It would seem that the Tibetan leadership is intent on remaining blind to the realities of the world today. As the old adage goes, ignorance is bliss and perhaps denial is the Tibetan leadership’s coping mechanism for dealing with their failure in gaining independence for their people. How else can one explain why the Tibetans cannot see that they are requesting the Chinese leadership to grant them the very things they are taking away from their own Tibetan people? This kind of blatant hypocrisy is not behavior that commands the respect of the world’s most influential people and it is therefore little wonder 55 years after losing their nation, the Tibetans continue to court the same celebrities, sponsors and donors with little actual progress towards their goal.
The suppression of the Chinese government of their people led to the tragic events that took place in Tiananmen Square. If the CTA continues to persecute Dorje Shugden practitioners in the way the Chinese leadership acted against their own people back in 1989, they should not be surprised if Shugden practitioners continue to protest against this unfair and illogical ban. Anyone would find it unbearable to be violently abused for their beliefs for nearly two decades. We at DorjeShugden.com hope that as time goes on, the Tibetan leadership will open up to the truth: that the protests that follow them around the world are a direct result of the 18 years of marginalization and ostracization that they themselves caused when they implemented the ban.
Video: Dalai Lama and Samdhong Rinpoche Encourage the Expulsion of Monks
[Year 2008, Drepung Monastery, India]
Dalai Lama: These monks must be expelled from all monasteries without any hesitation. I fully support their actions. I praise them. If monasteries find taking action hard, tell them the Dalai Lama is responsible for this.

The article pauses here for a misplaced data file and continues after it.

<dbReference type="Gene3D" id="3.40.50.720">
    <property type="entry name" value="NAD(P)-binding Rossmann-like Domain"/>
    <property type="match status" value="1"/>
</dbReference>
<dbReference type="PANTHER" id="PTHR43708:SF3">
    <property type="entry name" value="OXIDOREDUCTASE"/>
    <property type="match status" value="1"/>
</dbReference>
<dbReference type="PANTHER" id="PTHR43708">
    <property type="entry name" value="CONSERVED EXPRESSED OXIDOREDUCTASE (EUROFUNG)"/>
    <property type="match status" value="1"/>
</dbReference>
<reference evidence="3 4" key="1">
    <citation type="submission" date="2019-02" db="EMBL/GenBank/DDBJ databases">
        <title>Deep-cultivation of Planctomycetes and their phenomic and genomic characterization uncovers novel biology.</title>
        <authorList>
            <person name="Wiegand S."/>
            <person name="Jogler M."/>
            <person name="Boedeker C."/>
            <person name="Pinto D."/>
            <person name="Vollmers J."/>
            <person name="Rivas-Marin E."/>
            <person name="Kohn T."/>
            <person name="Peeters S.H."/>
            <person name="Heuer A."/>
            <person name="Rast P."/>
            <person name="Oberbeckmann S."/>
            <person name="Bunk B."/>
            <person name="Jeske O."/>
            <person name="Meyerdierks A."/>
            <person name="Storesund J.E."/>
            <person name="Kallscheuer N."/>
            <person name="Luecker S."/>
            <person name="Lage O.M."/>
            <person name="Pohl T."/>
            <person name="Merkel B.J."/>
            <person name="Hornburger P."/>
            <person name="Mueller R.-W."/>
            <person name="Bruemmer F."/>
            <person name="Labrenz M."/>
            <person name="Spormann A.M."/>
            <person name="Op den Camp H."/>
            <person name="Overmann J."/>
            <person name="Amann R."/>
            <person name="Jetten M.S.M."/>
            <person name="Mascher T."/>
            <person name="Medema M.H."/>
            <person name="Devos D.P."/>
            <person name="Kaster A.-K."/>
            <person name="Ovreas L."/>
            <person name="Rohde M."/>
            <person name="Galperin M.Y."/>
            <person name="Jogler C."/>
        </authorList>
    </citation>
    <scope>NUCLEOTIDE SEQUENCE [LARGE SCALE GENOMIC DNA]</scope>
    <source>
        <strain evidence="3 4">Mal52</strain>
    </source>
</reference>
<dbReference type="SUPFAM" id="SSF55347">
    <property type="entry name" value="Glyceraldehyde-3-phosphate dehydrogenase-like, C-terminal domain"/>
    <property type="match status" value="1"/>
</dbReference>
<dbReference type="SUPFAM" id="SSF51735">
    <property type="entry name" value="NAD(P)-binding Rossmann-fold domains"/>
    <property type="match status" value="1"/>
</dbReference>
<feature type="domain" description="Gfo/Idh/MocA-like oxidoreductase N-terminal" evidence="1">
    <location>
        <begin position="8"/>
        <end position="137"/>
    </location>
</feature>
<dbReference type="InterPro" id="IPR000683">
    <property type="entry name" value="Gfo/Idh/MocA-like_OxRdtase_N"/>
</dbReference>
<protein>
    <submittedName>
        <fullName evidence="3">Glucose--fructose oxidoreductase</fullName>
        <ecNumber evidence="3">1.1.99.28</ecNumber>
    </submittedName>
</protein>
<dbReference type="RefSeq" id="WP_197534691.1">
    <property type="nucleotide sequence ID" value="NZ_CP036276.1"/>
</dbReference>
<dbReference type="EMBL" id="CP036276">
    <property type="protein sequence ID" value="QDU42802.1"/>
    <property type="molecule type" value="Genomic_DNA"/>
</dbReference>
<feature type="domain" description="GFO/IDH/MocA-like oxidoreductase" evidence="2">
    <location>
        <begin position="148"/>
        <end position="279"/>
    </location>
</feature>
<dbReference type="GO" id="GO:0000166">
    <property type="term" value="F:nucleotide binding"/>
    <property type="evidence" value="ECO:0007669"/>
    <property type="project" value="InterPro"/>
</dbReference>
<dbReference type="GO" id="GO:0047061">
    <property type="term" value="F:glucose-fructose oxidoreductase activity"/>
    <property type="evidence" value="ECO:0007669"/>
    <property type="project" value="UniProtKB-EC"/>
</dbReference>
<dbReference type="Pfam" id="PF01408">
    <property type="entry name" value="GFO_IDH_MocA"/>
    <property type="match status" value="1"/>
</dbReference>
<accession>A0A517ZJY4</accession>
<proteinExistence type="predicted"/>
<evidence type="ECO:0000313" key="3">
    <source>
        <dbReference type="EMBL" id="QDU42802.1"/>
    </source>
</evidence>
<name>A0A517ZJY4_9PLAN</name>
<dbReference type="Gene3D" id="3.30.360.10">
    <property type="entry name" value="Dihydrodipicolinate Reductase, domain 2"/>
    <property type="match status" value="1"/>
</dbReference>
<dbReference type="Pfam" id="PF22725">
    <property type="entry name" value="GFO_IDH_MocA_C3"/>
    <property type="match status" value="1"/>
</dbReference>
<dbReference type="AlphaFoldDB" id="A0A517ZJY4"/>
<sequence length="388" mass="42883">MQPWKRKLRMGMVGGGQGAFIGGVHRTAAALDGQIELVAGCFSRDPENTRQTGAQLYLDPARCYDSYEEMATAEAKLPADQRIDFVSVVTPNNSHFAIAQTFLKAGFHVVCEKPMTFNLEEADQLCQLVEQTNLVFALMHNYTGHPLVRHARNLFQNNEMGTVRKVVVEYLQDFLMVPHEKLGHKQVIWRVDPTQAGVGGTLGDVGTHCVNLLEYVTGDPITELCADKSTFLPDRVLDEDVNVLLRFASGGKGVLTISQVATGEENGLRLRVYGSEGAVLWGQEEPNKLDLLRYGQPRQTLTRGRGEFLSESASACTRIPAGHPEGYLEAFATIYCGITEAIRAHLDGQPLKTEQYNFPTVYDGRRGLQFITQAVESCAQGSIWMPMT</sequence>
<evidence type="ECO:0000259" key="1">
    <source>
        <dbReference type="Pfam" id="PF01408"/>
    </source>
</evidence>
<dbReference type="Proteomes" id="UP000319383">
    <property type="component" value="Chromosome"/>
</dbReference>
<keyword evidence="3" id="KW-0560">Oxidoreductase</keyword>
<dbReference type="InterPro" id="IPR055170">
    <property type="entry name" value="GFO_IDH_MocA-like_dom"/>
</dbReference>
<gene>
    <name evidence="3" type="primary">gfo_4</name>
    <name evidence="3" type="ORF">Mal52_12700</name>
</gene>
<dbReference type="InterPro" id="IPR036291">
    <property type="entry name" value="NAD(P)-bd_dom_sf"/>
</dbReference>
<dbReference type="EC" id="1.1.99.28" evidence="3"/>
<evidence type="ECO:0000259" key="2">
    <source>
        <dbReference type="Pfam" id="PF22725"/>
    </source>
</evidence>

France24 TV station, 2008: On the 7th of January, the Dalai Lama delivered a speech that brought no opposition in this Tibetan university in South India. In front of hundreds of monks, he condemned the Shugden movement and its practitioners.
Dalai Lama: These monks must be expelled from all monasteries without any hesitation. If they are not happy, you can tell them that the Dalai Lama himself asked that this be done and it’s very urgent.
Speeches on the Ban of Gelugpa Protector Dorje Shugden by Tibetan Leaders
This movie contains speeches of the Dalai Lama and the current minister of the Government of Tibet in Exile, Samdong. Their speeches show evidence regarding the ban on Dorje Shugden practice. This discloses their emphasis on segregation, as well as the division of the monasteries and the Tibetan community in exile. This also presents how the Dalai Lama is disturbing the harmony of the Tibetans in exile. The speeches show that the ban is created by the Dalai Lama, not by the monasteries. This proves that the Dalai Lama and his government enforce the ban, and control the actions taken by the monasteries in India which is also having a negative effect on communities in Tibet and around the world.
Dalai Lama: Today in the presence of the staff members of our government, and our people, my topic is on the Protector. But this is not a meeting about our freedom-struggle policy. Today we meet here for a very specific reason, I think only we are meeting regarding this subject, I think other people in the world are not meeting about this topic.
Dalai Lama: I mentioned before at the last Kalachakra festival when we gathered. We are all gathering here: Lamas, Geshes and Dharma friends. I tell you this issue is very important and you must enforce what I say. Otherwise if you think: “Something like this is the Dalai Lama’s responsibility, not mine, I don’t care as long as I receive offerings.” Then that way of thinking is wrong. Understood? And in the same way you can explain this issue to the people in Tibet if you have any relatives left over there. Such as Dakyap, Markham, Chamdo and Denma-Khampa…to all these regions, you must inform them very well, this is your responsibility to explain to those in Tibet. Understood? Otherwise here I am saying something and you show me a very respectful attitude, but in reality you don’t focus on explaining the ban to others, then it’s very disappointing for me. Understood?